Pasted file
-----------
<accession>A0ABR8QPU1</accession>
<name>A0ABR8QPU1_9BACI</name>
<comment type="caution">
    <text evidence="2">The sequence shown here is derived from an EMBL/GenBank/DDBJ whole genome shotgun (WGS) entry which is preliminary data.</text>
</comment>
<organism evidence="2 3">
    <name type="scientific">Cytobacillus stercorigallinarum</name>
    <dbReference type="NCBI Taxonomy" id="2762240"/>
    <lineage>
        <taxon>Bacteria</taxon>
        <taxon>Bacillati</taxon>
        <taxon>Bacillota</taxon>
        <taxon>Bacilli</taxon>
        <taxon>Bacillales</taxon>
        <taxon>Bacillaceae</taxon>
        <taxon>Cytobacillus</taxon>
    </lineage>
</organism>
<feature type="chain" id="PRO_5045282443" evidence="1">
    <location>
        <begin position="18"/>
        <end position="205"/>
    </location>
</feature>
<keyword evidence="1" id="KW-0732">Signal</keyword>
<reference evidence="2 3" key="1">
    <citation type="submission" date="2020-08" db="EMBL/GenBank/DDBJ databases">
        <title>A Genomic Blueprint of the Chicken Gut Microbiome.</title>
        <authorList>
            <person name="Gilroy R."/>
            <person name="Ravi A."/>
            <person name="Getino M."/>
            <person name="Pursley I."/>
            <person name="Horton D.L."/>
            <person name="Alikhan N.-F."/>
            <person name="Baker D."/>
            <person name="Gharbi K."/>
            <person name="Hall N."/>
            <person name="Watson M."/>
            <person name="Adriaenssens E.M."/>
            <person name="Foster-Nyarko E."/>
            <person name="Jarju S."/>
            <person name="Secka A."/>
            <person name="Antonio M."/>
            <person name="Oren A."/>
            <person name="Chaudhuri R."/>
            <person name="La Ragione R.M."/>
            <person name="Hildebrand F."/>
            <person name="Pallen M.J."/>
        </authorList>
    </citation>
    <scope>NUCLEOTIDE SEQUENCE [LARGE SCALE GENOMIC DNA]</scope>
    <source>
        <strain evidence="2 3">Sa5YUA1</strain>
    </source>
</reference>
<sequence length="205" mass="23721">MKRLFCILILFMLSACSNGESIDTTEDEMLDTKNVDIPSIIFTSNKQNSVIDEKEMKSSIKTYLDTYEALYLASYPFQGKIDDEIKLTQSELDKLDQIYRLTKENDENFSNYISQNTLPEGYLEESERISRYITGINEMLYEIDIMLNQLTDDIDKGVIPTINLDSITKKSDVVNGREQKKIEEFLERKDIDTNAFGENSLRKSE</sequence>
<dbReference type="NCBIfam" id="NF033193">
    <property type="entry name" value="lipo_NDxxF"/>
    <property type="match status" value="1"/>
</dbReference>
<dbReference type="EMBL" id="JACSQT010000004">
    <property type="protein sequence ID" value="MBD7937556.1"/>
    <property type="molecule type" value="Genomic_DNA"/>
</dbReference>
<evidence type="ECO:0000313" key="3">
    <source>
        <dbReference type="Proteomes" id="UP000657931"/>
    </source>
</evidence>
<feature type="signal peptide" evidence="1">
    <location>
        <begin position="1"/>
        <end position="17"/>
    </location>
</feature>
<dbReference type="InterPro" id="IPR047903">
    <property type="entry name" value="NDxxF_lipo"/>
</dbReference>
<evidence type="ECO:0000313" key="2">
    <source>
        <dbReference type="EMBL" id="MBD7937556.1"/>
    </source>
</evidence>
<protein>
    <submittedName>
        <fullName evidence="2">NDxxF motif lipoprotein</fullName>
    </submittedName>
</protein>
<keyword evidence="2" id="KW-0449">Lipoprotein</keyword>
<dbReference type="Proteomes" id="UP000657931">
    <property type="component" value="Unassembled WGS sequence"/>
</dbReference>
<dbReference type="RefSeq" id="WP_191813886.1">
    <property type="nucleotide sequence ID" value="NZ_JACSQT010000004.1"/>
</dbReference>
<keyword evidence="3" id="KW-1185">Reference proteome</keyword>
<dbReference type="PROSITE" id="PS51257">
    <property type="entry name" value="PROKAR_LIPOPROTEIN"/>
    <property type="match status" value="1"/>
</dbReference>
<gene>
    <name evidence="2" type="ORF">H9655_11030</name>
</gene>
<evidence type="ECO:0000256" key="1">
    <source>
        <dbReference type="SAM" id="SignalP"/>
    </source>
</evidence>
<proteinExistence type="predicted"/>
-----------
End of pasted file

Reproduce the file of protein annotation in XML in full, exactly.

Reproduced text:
<accession>A0ABR8QPU1</accession>
<name>A0ABR8QPU1_9BACI</name>
<comment type="caution">
    <text evidence="2">The sequence shown here is derived from an EMBL/GenBank/DDBJ whole genome shotgun (WGS) entry which is preliminary data.</text>
</comment>
<organism evidence="2 3">
    <name type="scientific">Cytobacillus stercorigallinarum</name>
    <dbReference type="NCBI Taxonomy" id="2762240"/>
    <lineage>
        <taxon>Bacteria</taxon>
        <taxon>Bacillati</taxon>
        <taxon>Bacillota</taxon>
        <taxon>Bacilli</taxon>
        <taxon>Bacillales</taxon>
        <taxon>Bacillaceae</taxon>
        <taxon>Cytobacillus</taxon>
    </lineage>
</organism>
<feature type="chain" id="PRO_5045282443" evidence="1">
    <location>
        <begin position="18"/>
        <end position="205"/>
    </location>
</feature>
<keyword evidence="1" id="KW-0732">Signal</keyword>
<reference evidence="2 3" key="1">
    <citation type="submission" date="2020-08" db="EMBL/GenBank/DDBJ databases">
        <title>A Genomic Blueprint of the Chicken Gut Microbiome.</title>
        <authorList>
            <person name="Gilroy R."/>
            <person name="Ravi A."/>
            <person name="Getino M."/>
            <person name="Pursley I."/>
            <person name="Horton D.L."/>
            <person name="Alikhan N.-F."/>
            <person name="Baker D."/>
            <person name="Gharbi K."/>
            <person name="Hall N."/>
            <person name="Watson M."/>
            <person name="Adriaenssens E.M."/>
            <person name="Foster-Nyarko E."/>
            <person name="Jarju S."/>
            <person name="Secka A."/>
            <person name="Antonio M."/>
            <person name="Oren A."/>
            <person name="Chaudhuri R."/>
            <person name="La Ragione R.M."/>
            <person name="Hildebrand F."/>
            <person name="Pallen M.J."/>
        </authorList>
    </citation>
    <scope>NUCLEOTIDE SEQUENCE [LARGE SCALE GENOMIC DNA]</scope>
    <source>
        <strain evidence="2 3">Sa5YUA1</strain>
    </source>
</reference>
<sequence length="205" mass="23721">MKRLFCILILFMLSACSNGESIDTTEDEMLDTKNVDIPSIIFTSNKQNSVIDEKEMKSSIKTYLDTYEALYLASYPFQGKIDDEIKLTQSELDKLDQIYRLTKENDENFSNYISQNTLPEGYLEESERISRYITGINEMLYEIDIMLNQLTDDIDKGVIPTINLDSITKKSDVVNGREQKKIEEFLERKDIDTNAFGENSLRKSE</sequence>
<dbReference type="NCBIfam" id="NF033193">
    <property type="entry name" value="lipo_NDxxF"/>
    <property type="match status" value="1"/>
</dbReference>
<dbReference type="EMBL" id="JACSQT010000004">
    <property type="protein sequence ID" value="MBD7937556.1"/>
    <property type="molecule type" value="Genomic_DNA"/>
</dbReference>
<evidence type="ECO:0000313" key="3">
    <source>
        <dbReference type="Proteomes" id="UP000657931"/>
    </source>
</evidence>
<feature type="signal peptide" evidence="1">
    <location>
        <begin position="1"/>
        <end position="17"/>
    </location>
</feature>
<dbReference type="InterPro" id="IPR047903">
    <property type="entry name" value="NDxxF_lipo"/>
</dbReference>
<evidence type="ECO:0000313" key="2">
    <source>
        <dbReference type="EMBL" id="MBD7937556.1"/>
    </source>
</evidence>
<protein>
    <submittedName>
        <fullName evidence="2">NDxxF motif lipoprotein</fullName>
    </submittedName>
</protein>
<keyword evidence="2" id="KW-0449">Lipoprotein</keyword>
<dbReference type="Proteomes" id="UP000657931">
    <property type="component" value="Unassembled WGS sequence"/>
</dbReference>
<dbReference type="RefSeq" id="WP_191813886.1">
    <property type="nucleotide sequence ID" value="NZ_JACSQT010000004.1"/>
</dbReference>
<keyword evidence="3" id="KW-1185">Reference proteome</keyword>
<dbReference type="PROSITE" id="PS51257">
    <property type="entry name" value="PROKAR_LIPOPROTEIN"/>
    <property type="match status" value="1"/>
</dbReference>
<gene>
    <name evidence="2" type="ORF">H9655_11030</name>
</gene>
<evidence type="ECO:0000256" key="1">
    <source>
        <dbReference type="SAM" id="SignalP"/>
    </source>
</evidence>
<proteinExistence type="predicted"/>